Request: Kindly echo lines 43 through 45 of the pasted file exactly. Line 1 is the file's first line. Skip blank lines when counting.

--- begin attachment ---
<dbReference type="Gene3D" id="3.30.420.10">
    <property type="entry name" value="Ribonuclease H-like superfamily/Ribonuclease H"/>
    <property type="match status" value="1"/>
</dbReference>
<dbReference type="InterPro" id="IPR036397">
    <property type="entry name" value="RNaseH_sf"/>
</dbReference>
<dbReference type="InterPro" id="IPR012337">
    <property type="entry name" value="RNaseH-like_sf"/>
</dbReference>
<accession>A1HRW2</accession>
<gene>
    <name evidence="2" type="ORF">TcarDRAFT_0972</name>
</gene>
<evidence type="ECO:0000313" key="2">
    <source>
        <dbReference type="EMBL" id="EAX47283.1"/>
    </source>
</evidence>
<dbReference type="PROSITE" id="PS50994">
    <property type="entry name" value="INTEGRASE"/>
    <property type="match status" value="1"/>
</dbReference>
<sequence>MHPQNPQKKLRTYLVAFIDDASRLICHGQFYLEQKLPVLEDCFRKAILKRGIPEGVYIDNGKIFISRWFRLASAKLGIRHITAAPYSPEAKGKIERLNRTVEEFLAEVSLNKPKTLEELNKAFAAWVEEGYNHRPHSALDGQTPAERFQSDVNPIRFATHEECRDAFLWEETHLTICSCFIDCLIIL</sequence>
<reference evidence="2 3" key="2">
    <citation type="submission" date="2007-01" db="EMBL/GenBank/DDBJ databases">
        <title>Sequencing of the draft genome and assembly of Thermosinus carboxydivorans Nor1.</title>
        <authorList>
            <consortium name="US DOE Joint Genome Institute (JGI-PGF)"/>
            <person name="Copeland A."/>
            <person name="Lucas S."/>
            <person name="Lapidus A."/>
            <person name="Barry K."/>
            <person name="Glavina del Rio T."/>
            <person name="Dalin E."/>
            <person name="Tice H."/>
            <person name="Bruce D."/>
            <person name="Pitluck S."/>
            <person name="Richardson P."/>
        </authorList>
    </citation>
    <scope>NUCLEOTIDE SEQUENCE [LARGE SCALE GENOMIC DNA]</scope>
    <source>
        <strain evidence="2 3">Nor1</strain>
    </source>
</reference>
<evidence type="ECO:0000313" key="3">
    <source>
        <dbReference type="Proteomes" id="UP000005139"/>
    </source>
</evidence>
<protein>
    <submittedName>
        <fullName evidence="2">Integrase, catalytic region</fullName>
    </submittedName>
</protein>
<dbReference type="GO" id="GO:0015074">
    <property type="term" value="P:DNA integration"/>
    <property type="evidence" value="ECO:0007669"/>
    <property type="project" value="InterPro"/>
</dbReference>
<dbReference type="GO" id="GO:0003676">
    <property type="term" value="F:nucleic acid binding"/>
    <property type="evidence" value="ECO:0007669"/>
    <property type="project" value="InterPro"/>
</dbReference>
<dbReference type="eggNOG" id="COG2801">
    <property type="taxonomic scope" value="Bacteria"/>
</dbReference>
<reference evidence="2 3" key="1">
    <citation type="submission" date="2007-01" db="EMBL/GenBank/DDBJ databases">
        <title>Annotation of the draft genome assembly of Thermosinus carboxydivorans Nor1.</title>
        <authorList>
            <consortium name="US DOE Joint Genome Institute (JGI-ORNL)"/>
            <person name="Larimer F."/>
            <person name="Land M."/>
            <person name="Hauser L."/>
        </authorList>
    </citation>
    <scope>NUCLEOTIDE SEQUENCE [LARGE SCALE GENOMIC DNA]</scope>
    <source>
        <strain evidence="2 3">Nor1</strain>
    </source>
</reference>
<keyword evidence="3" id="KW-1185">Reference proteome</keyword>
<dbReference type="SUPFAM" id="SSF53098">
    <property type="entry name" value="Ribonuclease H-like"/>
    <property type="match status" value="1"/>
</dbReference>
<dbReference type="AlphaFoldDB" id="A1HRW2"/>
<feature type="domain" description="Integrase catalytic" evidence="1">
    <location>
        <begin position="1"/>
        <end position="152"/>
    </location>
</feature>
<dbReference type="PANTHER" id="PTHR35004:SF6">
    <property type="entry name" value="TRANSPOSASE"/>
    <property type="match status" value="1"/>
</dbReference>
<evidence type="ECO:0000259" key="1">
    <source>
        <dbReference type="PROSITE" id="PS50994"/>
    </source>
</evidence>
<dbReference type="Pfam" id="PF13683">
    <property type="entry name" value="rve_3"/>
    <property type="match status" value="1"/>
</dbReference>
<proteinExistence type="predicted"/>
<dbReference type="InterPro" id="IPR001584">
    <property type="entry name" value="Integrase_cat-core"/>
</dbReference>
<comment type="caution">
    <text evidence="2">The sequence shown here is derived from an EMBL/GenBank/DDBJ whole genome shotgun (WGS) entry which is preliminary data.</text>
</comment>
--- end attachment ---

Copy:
    <source>
        <strain evidence="2 3">Nor1</strain>
    </source>